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Wednesday, September 19, 2012

Thinking from The Iliad

"Life is a struggle each person will ultimately always lose; the question is, how one acts with that knowledge."

I came across that sentence (from Profesor Richard Martin) in a commentary on Homer's Iliad. It struck a chord within me. But immediately, I also realized that, as a Christian, it's only half the statement. Death is not THE end; it's a new beginning. And that knowledge should affect how you live.

If you've never read the Iliad, it truly is one of the greatest works of literature. It is what fired my imagination for swords and sorcery books and Dungeons and Dragons. It's truly an epic tale. If you don't know, Homer's The Odyssey is a direct sequel and Virgil's Aenied tells another part of the story after The Iliad ends. They form sort of a trilogy.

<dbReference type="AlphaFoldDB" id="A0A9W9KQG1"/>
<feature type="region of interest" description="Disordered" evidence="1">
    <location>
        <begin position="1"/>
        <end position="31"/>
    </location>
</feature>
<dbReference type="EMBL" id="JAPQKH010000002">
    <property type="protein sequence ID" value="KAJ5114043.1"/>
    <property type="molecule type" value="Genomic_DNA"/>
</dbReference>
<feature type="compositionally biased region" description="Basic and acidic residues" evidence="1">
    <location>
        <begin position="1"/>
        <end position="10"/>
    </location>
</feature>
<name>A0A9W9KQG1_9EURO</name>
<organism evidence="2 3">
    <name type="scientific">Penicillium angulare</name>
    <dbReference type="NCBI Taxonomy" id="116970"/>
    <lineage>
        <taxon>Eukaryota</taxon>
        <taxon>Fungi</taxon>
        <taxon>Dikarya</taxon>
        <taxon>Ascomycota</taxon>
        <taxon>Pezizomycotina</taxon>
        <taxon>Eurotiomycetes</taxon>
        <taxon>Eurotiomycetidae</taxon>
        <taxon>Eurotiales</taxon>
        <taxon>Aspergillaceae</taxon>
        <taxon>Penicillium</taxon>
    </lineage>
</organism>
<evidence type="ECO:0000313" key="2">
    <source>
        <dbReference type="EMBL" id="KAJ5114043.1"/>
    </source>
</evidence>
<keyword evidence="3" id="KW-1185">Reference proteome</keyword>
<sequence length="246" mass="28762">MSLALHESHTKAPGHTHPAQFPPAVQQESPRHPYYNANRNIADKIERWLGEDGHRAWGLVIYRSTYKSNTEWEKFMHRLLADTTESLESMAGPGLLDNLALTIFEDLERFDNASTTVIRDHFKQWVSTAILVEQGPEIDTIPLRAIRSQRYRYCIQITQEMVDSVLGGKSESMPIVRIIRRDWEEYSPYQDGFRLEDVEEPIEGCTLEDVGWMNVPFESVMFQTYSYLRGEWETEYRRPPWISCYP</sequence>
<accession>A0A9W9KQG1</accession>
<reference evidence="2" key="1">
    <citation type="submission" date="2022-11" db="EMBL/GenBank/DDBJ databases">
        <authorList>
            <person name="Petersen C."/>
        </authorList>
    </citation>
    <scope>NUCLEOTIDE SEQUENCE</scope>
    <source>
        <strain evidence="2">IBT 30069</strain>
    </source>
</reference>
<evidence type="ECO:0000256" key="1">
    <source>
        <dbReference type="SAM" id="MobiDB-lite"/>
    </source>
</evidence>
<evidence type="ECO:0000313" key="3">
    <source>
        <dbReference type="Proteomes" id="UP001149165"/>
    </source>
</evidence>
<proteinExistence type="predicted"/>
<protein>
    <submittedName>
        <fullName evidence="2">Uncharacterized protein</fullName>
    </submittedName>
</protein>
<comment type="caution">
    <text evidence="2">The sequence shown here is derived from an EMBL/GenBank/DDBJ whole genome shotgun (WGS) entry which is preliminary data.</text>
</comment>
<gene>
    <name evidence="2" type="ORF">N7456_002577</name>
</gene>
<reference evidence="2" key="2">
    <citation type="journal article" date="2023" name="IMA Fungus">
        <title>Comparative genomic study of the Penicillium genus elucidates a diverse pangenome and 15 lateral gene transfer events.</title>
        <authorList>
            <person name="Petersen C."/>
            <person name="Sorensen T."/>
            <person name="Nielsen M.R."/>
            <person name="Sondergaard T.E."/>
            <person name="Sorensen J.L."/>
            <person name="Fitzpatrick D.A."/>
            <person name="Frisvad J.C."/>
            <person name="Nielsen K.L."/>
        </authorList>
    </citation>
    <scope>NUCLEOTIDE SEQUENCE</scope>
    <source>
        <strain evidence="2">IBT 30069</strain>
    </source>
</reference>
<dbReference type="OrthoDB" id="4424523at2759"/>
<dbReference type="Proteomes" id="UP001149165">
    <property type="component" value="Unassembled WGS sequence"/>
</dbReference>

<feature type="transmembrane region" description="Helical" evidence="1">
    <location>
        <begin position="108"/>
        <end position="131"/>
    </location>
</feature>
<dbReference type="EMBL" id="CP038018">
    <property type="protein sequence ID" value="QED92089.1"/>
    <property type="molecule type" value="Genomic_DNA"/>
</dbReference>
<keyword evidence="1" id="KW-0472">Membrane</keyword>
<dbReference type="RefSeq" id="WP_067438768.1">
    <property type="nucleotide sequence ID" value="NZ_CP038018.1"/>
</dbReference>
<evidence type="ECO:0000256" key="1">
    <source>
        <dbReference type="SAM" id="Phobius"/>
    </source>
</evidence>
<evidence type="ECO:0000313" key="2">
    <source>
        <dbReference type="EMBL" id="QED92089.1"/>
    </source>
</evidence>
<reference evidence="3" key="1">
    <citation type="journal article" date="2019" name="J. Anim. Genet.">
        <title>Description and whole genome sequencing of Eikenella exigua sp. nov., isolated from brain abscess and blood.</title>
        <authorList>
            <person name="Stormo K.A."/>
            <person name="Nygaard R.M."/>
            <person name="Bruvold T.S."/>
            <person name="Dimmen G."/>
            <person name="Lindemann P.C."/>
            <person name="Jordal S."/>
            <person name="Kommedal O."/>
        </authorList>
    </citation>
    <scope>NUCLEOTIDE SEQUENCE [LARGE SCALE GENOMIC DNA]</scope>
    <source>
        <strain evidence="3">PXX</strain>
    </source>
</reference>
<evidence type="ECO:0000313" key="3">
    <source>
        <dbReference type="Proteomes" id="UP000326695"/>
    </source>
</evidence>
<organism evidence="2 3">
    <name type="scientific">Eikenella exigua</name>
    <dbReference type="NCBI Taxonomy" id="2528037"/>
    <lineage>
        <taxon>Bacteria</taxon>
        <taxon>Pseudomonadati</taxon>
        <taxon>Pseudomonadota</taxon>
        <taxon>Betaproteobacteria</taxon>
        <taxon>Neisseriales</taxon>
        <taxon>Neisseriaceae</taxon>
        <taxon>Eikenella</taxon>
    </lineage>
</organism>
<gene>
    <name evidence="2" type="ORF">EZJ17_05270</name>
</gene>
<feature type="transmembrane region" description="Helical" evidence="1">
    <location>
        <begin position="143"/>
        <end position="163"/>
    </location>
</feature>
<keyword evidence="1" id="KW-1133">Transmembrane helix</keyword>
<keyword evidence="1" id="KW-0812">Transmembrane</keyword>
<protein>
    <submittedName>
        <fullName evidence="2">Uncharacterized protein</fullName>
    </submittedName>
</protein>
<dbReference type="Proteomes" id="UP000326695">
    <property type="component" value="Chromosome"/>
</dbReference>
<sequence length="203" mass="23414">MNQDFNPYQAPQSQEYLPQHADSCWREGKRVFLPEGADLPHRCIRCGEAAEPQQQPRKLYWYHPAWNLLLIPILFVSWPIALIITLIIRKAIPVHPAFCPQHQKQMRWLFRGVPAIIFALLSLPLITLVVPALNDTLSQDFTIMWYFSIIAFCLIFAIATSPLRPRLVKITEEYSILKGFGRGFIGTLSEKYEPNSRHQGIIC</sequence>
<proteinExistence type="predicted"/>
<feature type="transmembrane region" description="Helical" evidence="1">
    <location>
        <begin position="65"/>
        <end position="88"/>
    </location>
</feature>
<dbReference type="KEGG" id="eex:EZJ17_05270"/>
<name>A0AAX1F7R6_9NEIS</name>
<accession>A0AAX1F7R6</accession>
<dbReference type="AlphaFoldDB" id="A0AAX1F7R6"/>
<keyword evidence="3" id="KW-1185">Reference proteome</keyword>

Now, the translation you get is important (this thing was written, in Greek, somewhere around the 8th century): at one extreme, it can be near incomprehensible. At the other, pure modern prose has none of the majesty of the original poem.

I recently came across the Robert Fagles translation and it strikes a good balance between the original poetic form and being understandable. 

If the Brad Pitt movie Troy is the extent of  your familiarity with the Trojan War, go ahead and read the book. It is much, much, much  better.

Achilles battles Hector. It's kind of a big scene...

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